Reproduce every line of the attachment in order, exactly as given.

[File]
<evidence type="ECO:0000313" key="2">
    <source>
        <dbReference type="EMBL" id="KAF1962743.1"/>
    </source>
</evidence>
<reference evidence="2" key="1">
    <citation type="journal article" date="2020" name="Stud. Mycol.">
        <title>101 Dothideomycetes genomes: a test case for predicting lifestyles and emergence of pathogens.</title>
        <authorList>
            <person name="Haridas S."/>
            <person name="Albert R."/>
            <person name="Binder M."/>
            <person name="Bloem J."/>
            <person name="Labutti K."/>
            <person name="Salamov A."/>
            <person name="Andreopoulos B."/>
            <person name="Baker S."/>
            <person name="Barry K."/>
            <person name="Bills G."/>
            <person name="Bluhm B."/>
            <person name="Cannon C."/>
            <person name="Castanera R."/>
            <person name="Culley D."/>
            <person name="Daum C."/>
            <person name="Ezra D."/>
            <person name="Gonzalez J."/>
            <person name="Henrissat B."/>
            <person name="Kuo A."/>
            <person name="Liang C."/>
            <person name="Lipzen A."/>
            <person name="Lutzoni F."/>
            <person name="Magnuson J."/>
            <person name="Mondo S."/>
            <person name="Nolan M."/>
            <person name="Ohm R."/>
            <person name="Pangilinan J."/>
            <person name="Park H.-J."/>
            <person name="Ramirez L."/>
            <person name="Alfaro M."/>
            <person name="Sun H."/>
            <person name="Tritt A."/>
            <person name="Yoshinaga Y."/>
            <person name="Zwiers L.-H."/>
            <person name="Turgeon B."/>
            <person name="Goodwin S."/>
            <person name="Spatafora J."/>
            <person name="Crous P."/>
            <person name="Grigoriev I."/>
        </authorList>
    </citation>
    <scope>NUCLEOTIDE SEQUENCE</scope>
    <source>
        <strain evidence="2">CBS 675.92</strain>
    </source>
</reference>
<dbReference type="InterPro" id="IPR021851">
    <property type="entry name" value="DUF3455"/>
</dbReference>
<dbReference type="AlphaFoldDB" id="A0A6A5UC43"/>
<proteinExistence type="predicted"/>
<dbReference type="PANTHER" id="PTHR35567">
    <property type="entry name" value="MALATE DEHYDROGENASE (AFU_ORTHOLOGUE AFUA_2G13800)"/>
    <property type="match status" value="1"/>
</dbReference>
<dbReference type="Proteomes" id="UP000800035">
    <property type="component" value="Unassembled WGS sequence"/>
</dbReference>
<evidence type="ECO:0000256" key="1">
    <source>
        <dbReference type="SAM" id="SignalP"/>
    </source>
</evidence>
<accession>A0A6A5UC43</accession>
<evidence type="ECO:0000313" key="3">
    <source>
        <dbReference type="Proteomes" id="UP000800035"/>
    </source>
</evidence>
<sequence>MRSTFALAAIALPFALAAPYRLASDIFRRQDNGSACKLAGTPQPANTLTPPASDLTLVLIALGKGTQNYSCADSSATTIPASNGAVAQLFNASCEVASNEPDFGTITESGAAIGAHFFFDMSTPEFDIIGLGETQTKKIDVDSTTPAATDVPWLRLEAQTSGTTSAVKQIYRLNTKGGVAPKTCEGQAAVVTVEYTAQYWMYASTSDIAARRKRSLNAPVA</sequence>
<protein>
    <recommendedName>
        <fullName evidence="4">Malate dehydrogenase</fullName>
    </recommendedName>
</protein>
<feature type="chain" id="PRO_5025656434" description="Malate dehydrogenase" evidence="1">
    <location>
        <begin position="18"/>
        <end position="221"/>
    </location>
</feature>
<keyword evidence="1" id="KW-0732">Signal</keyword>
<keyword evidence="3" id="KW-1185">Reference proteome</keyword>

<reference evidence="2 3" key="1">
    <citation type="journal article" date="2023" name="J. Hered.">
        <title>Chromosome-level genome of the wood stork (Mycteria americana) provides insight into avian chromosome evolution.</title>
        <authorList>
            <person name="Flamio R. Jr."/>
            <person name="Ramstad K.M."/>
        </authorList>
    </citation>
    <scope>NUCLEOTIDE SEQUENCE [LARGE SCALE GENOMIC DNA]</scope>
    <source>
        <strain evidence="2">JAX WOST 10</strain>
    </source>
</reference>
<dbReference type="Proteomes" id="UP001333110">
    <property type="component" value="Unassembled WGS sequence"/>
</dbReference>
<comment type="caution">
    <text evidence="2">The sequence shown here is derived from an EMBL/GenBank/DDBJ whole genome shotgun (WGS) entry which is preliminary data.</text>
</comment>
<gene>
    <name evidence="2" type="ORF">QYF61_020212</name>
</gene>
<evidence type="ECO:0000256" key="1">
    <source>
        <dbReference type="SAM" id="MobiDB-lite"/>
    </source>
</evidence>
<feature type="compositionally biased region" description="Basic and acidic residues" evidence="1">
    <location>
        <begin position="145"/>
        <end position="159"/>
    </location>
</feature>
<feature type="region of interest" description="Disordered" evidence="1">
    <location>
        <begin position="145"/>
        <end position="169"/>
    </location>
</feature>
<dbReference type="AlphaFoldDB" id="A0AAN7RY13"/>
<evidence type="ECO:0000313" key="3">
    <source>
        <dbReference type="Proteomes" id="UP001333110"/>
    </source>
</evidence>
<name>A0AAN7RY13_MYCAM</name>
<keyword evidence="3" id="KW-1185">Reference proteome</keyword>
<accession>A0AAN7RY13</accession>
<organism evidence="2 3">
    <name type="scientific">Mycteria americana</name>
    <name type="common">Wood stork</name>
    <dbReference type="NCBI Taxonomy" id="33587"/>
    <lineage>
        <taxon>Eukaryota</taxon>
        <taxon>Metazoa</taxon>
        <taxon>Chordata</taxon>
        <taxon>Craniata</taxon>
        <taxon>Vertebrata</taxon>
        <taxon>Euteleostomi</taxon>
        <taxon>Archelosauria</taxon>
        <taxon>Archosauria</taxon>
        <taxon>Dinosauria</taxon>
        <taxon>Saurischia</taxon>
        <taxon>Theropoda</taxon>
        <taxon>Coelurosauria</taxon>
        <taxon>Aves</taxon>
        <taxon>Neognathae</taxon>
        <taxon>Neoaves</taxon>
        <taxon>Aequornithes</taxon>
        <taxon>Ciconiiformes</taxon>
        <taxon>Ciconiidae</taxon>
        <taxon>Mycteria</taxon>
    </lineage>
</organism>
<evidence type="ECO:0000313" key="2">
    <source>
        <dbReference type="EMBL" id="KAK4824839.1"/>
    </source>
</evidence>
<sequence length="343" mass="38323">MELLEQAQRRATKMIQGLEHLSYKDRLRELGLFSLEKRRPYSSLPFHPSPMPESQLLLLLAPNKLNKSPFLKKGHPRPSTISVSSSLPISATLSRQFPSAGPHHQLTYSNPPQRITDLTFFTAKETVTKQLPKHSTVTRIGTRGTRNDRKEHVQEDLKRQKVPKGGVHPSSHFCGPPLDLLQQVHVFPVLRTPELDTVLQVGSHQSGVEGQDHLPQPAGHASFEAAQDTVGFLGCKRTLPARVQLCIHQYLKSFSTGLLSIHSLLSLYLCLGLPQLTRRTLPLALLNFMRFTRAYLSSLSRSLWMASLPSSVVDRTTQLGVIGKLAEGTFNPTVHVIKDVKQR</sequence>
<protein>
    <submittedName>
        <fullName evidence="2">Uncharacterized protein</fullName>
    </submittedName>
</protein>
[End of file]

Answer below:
<evidence type="ECO:0000313" key="2">
    <source>
        <dbReference type="EMBL" id="KAF1962743.1"/>
    </source>
</evidence>
<reference evidence="2" key="1">
    <citation type="journal article" date="2020" name="Stud. Mycol.">
        <title>101 Dothideomycetes genomes: a test case for predicting lifestyles and emergence of pathogens.</title>
        <authorList>
            <person name="Haridas S."/>
            <person name="Albert R."/>
            <person name="Binder M."/>
            <person name="Bloem J."/>
            <person name="Labutti K."/>
            <person name="Salamov A."/>
            <person name="Andreopoulos B."/>
            <person name="Baker S."/>
            <person name="Barry K."/>
            <person name="Bills G."/>
            <person name="Bluhm B."/>
            <person name="Cannon C."/>
            <person name="Castanera R."/>
            <person name="Culley D."/>
            <person name="Daum C."/>
            <person name="Ezra D."/>
            <person name="Gonzalez J."/>
            <person name="Henrissat B."/>
            <person name="Kuo A."/>
            <person name="Liang C."/>
            <person name="Lipzen A."/>
            <person name="Lutzoni F."/>
            <person name="Magnuson J."/>
            <person name="Mondo S."/>
            <person name="Nolan M."/>
            <person name="Ohm R."/>
            <person name="Pangilinan J."/>
            <person name="Park H.-J."/>
            <person name="Ramirez L."/>
            <person name="Alfaro M."/>
            <person name="Sun H."/>
            <person name="Tritt A."/>
            <person name="Yoshinaga Y."/>
            <person name="Zwiers L.-H."/>
            <person name="Turgeon B."/>
            <person name="Goodwin S."/>
            <person name="Spatafora J."/>
            <person name="Crous P."/>
            <person name="Grigoriev I."/>
        </authorList>
    </citation>
    <scope>NUCLEOTIDE SEQUENCE</scope>
    <source>
        <strain evidence="2">CBS 675.92</strain>
    </source>
</reference>
<dbReference type="InterPro" id="IPR021851">
    <property type="entry name" value="DUF3455"/>
</dbReference>
<dbReference type="AlphaFoldDB" id="A0A6A5UC43"/>
<proteinExistence type="predicted"/>
<dbReference type="PANTHER" id="PTHR35567">
    <property type="entry name" value="MALATE DEHYDROGENASE (AFU_ORTHOLOGUE AFUA_2G13800)"/>
    <property type="match status" value="1"/>
</dbReference>
<dbReference type="Proteomes" id="UP000800035">
    <property type="component" value="Unassembled WGS sequence"/>
</dbReference>
<evidence type="ECO:0000256" key="1">
    <source>
        <dbReference type="SAM" id="SignalP"/>
    </source>
</evidence>
<accession>A0A6A5UC43</accession>
<evidence type="ECO:0000313" key="3">
    <source>
        <dbReference type="Proteomes" id="UP000800035"/>
    </source>
</evidence>
<sequence>MRSTFALAAIALPFALAAPYRLASDIFRRQDNGSACKLAGTPQPANTLTPPASDLTLVLIALGKGTQNYSCADSSATTIPASNGAVAQLFNASCEVASNEPDFGTITESGAAIGAHFFFDMSTPEFDIIGLGETQTKKIDVDSTTPAATDVPWLRLEAQTSGTTSAVKQIYRLNTKGGVAPKTCEGQAAVVTVEYTAQYWMYASTSDIAARRKRSLNAPVA</sequence>
<protein>
    <recommendedName>
        <fullName evidence="4">Malate dehydrogenase</fullName>
    </recommendedName>
</protein>
<feature type="chain" id="PRO_5025656434" description="Malate dehydrogenase" evidence="1">
    <location>
        <begin position="18"/>
        <end position="221"/>
    </location>
</feature>
<keyword evidence="1" id="KW-0732">Signal</keyword>
<keyword evidence="3" id="KW-1185">Reference proteome</keyword>

<reference evidence="2 3" key="1">
    <citation type="journal article" date="2023" name="J. Hered.">
        <title>Chromosome-level genome of the wood stork (Mycteria americana) provides insight into avian chromosome evolution.</title>
        <authorList>
            <person name="Flamio R. Jr."/>
            <person name="Ramstad K.M."/>
        </authorList>
    </citation>
    <scope>NUCLEOTIDE SEQUENCE [LARGE SCALE GENOMIC DNA]</scope>
    <source>
        <strain evidence="2">JAX WOST 10</strain>
    </source>
</reference>
<dbReference type="Proteomes" id="UP001333110">
    <property type="component" value="Unassembled WGS sequence"/>
</dbReference>
<comment type="caution">
    <text evidence="2">The sequence shown here is derived from an EMBL/GenBank/DDBJ whole genome shotgun (WGS) entry which is preliminary data.</text>
</comment>
<gene>
    <name evidence="2" type="ORF">QYF61_020212</name>
</gene>
<evidence type="ECO:0000256" key="1">
    <source>
        <dbReference type="SAM" id="MobiDB-lite"/>
    </source>
</evidence>
<feature type="compositionally biased region" description="Basic and acidic residues" evidence="1">
    <location>
        <begin position="145"/>
        <end position="159"/>
    </location>
</feature>
<feature type="region of interest" description="Disordered" evidence="1">
    <location>
        <begin position="145"/>
        <end position="169"/>
    </location>
</feature>
<dbReference type="AlphaFoldDB" id="A0AAN7RY13"/>
<evidence type="ECO:0000313" key="3">
    <source>
        <dbReference type="Proteomes" id="UP001333110"/>
    </source>
</evidence>
<name>A0AAN7RY13_MYCAM</name>
<keyword evidence="3" id="KW-1185">Reference proteome</keyword>
<accession>A0AAN7RY13</accession>
<organism evidence="2 3">
    <name type="scientific">Mycteria americana</name>
    <name type="common">Wood stork</name>
    <dbReference type="NCBI Taxonomy" id="33587"/>
    <lineage>
        <taxon>Eukaryota</taxon>
        <taxon>Metazoa</taxon>
        <taxon>Chordata</taxon>
        <taxon>Craniata</taxon>
        <taxon>Vertebrata</taxon>
        <taxon>Euteleostomi</taxon>
        <taxon>Archelosauria</taxon>
        <taxon>Archosauria</taxon>
        <taxon>Dinosauria</taxon>
        <taxon>Saurischia</taxon>
        <taxon>Theropoda</taxon>
        <taxon>Coelurosauria</taxon>
        <taxon>Aves</taxon>
        <taxon>Neognathae</taxon>
        <taxon>Neoaves</taxon>
        <taxon>Aequornithes</taxon>
        <taxon>Ciconiiformes</taxon>
        <taxon>Ciconiidae</taxon>
        <taxon>Mycteria</taxon>
    </lineage>
</organism>
<evidence type="ECO:0000313" key="2">
    <source>
        <dbReference type="EMBL" id="KAK4824839.1"/>
    </source>
</evidence>
<sequence length="343" mass="38323">MELLEQAQRRATKMIQGLEHLSYKDRLRELGLFSLEKRRPYSSLPFHPSPMPESQLLLLLAPNKLNKSPFLKKGHPRPSTISVSSSLPISATLSRQFPSAGPHHQLTYSNPPQRITDLTFFTAKETVTKQLPKHSTVTRIGTRGTRNDRKEHVQEDLKRQKVPKGGVHPSSHFCGPPLDLLQQVHVFPVLRTPELDTVLQVGSHQSGVEGQDHLPQPAGHASFEAAQDTVGFLGCKRTLPARVQLCIHQYLKSFSTGLLSIHSLLSLYLCLGLPQLTRRTLPLALLNFMRFTRAYLSSLSRSLWMASLPSSVVDRTTQLGVIGKLAEGTFNPTVHVIKDVKQR</sequence>
<protein>
    <submittedName>
        <fullName evidence="2">Uncharacterized protein</fullName>
    </submittedName>
</protein>